Supreme Court: Arizona Voter Proof Law Illegal

By admin June 17, 2013 18:47

AZL Supreme CourtArizonaLatinos staff

 The Supreme Court on Monday struck down an Arizona law that requires people to submit proof of citizenship when they register to vote.

 The ruling was hailed by the law’s critics, who claim the law was intended to hinder Latinos, Blacks, Native Americans, legal immigrant and the elderly from casting their votes. Arizona argued that such a law reduces voter fraud.

 The 7-2 majority said the state’s voter-approved Proposition 200 interfered with federal law designed to make voter registration easier. Justice Antonin Scalia wrote the court’s opinion for the court. Justices Clarence Thomas and Samuel Alito, two members of the court’s conservative wing, dissented.

Arizona’s Attorney General Tom Horne called it a “sensible precaution” to prevent voter fraud. A coalition of civil rights groups countered it added an unconstitutional and burdensome layer of paperwork for tens of thousands of citizens. 

 Three other states — Alabama, Georgia and Kansas — followed Arizona’s example have almost identical laws. They joined Arizona in urging the court to uphold the additional requirements for proof of citizenship.

 The case began when Arizona residents, civil rights groups and Indian tribes sued to challenge the state measure, which they said discriminated against otherwise eligible voters – among them members of more than a score of Native American tribes across the rugged desert state, some of whom struggle to meet additional requirements.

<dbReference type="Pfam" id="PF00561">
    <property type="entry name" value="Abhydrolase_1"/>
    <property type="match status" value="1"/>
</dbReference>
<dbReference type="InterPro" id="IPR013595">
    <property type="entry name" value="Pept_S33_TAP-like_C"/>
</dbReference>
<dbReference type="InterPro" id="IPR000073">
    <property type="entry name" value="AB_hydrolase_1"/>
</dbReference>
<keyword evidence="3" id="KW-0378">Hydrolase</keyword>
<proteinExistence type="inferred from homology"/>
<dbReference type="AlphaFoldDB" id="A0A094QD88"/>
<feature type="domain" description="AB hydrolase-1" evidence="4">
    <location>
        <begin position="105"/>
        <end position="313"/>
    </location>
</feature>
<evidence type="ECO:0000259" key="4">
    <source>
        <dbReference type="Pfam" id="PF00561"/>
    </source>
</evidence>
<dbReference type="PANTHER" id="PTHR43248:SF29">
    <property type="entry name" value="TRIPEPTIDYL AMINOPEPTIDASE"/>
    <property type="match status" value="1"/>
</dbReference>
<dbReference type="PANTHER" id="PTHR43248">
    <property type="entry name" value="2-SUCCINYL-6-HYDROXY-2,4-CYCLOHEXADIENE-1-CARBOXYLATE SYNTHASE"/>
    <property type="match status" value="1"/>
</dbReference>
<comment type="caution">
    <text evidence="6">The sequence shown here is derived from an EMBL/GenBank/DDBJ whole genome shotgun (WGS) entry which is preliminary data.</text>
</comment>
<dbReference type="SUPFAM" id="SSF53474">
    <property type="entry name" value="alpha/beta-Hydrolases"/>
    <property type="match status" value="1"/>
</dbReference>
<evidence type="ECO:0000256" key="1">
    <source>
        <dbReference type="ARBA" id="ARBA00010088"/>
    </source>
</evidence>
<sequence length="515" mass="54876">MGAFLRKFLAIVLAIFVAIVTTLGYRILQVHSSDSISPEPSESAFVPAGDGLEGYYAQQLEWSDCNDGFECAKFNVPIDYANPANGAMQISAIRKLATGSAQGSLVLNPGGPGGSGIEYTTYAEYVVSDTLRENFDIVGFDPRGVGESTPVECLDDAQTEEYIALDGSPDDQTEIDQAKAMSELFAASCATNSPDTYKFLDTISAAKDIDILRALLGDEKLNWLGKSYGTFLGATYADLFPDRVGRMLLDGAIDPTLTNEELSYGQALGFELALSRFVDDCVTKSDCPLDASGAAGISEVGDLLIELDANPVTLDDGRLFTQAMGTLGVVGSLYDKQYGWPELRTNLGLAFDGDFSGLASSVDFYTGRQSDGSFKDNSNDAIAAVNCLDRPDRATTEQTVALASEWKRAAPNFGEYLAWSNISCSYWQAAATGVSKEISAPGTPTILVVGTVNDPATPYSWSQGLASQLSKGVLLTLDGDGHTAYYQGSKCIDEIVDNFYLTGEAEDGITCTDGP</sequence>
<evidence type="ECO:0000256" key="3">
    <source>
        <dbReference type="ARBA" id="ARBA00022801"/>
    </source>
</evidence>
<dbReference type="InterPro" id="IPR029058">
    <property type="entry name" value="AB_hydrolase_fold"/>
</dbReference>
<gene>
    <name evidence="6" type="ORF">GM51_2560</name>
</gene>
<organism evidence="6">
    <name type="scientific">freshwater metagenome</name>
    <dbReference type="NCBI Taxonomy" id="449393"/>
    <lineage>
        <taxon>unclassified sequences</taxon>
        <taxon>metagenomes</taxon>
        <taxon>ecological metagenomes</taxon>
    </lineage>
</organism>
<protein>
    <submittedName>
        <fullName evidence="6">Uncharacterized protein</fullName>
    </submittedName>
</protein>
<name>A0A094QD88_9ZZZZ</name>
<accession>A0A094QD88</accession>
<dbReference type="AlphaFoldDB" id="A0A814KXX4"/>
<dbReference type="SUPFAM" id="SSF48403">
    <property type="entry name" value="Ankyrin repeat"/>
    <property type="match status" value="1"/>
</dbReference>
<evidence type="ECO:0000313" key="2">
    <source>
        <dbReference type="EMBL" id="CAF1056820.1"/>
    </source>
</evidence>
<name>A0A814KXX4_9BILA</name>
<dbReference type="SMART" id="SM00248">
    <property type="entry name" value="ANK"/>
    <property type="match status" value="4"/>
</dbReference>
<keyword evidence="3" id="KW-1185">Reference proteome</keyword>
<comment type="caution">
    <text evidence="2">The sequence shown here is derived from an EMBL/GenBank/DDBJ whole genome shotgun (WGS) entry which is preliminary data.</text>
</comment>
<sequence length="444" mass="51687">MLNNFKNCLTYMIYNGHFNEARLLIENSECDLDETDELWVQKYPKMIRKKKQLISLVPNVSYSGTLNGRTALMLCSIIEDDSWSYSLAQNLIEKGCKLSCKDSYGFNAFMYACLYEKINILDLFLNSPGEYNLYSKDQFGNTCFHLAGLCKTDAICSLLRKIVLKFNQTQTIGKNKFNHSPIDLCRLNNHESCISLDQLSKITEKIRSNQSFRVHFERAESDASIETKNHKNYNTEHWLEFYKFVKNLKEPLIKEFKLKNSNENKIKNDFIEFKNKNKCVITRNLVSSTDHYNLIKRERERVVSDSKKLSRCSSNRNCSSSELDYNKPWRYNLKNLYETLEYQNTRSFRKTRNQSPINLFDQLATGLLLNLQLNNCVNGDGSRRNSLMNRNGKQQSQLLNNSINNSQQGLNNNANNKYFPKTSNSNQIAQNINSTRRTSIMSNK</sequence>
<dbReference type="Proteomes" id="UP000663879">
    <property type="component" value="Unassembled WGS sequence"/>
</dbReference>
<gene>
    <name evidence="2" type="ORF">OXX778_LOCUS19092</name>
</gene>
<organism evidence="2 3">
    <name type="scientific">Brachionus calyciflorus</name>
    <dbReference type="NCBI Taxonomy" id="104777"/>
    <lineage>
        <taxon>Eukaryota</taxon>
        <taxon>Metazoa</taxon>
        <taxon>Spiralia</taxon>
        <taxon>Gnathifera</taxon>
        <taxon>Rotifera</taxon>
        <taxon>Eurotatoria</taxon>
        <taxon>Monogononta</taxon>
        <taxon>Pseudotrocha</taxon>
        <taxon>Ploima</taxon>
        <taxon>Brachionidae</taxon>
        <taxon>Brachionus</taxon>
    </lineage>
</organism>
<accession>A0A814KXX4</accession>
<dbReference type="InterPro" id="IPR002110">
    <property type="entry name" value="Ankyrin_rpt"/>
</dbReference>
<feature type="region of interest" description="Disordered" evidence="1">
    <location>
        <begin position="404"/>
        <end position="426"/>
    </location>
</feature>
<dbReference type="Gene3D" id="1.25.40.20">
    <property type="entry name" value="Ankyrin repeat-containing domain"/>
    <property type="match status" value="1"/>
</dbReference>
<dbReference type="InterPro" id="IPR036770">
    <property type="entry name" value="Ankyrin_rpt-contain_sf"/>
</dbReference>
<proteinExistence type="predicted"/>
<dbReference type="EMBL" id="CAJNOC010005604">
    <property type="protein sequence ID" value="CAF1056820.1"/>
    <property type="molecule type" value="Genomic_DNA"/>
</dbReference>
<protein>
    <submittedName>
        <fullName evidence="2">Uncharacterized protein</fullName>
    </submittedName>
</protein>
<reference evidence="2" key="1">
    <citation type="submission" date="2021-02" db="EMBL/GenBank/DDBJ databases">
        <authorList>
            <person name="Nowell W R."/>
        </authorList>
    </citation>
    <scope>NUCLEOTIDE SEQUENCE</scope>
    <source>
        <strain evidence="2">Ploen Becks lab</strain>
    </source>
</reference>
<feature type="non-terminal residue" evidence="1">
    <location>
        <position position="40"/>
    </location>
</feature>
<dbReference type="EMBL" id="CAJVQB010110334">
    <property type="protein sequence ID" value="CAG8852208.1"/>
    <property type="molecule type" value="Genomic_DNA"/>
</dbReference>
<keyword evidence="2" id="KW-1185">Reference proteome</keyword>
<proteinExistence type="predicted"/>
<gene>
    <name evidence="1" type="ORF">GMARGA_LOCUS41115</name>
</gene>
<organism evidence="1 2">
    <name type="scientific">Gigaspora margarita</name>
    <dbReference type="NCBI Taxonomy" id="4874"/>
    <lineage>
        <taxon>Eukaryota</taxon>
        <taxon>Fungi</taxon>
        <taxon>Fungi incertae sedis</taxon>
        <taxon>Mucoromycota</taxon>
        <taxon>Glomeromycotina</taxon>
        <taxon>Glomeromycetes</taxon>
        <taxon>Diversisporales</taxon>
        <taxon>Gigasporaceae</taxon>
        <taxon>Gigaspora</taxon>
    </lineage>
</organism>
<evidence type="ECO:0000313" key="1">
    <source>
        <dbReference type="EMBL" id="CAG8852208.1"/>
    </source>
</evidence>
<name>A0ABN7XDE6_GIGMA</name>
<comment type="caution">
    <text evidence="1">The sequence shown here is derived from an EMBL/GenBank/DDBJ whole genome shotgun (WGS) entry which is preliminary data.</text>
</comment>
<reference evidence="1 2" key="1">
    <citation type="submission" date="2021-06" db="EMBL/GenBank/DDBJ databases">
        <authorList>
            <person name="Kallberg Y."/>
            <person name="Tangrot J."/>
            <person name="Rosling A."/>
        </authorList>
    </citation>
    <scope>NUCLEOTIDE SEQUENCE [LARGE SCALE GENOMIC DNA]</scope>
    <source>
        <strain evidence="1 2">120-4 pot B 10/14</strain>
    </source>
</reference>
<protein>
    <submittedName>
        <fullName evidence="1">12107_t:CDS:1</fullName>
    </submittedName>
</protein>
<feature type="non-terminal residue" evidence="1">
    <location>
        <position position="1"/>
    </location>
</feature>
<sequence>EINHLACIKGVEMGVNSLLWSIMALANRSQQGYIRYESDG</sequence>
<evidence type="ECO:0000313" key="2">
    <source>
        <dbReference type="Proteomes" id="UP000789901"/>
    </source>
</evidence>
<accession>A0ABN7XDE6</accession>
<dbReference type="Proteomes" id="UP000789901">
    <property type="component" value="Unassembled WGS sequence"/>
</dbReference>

The case was argued and decided at a time when the Arizona legislature recently passed HB 2305,  a bill that change current election laws. The bill is now headed to Gov. Jan Brewer to either sign into law or veto.

 The changes are:

• Making it a crime for volunteer political workers and organizations to collect early ballots from voters and take them to polling places;

• Increasing the number of signatures that minor-party legislative and congressional candidates need to get on the ballot;

• Imposing higher legal standards on voter-sponsored initiatives, making it easier to throw them off the ballot if they do not strictly comply with each and every provision of the law;

• Adding some procedural requirements to recall laws.

 Martin Quezada, a Democratic state representative from District 13 on Phoenix’s west side, posted his reaction to the Supreme Court decision on his Facebook page.  “…This all happens days after AZ passed yet ANOTHER voter suppression bill, HB2305 which will ultimately also end up in courts. We MUST fight to protect our most fundamental right, our right to vote from the extremist legislature. … Hopefully Governor Brewer sees the writing on the wall and vetoes this damaging piece of legislation.”

By admin June 17, 2013 18:47

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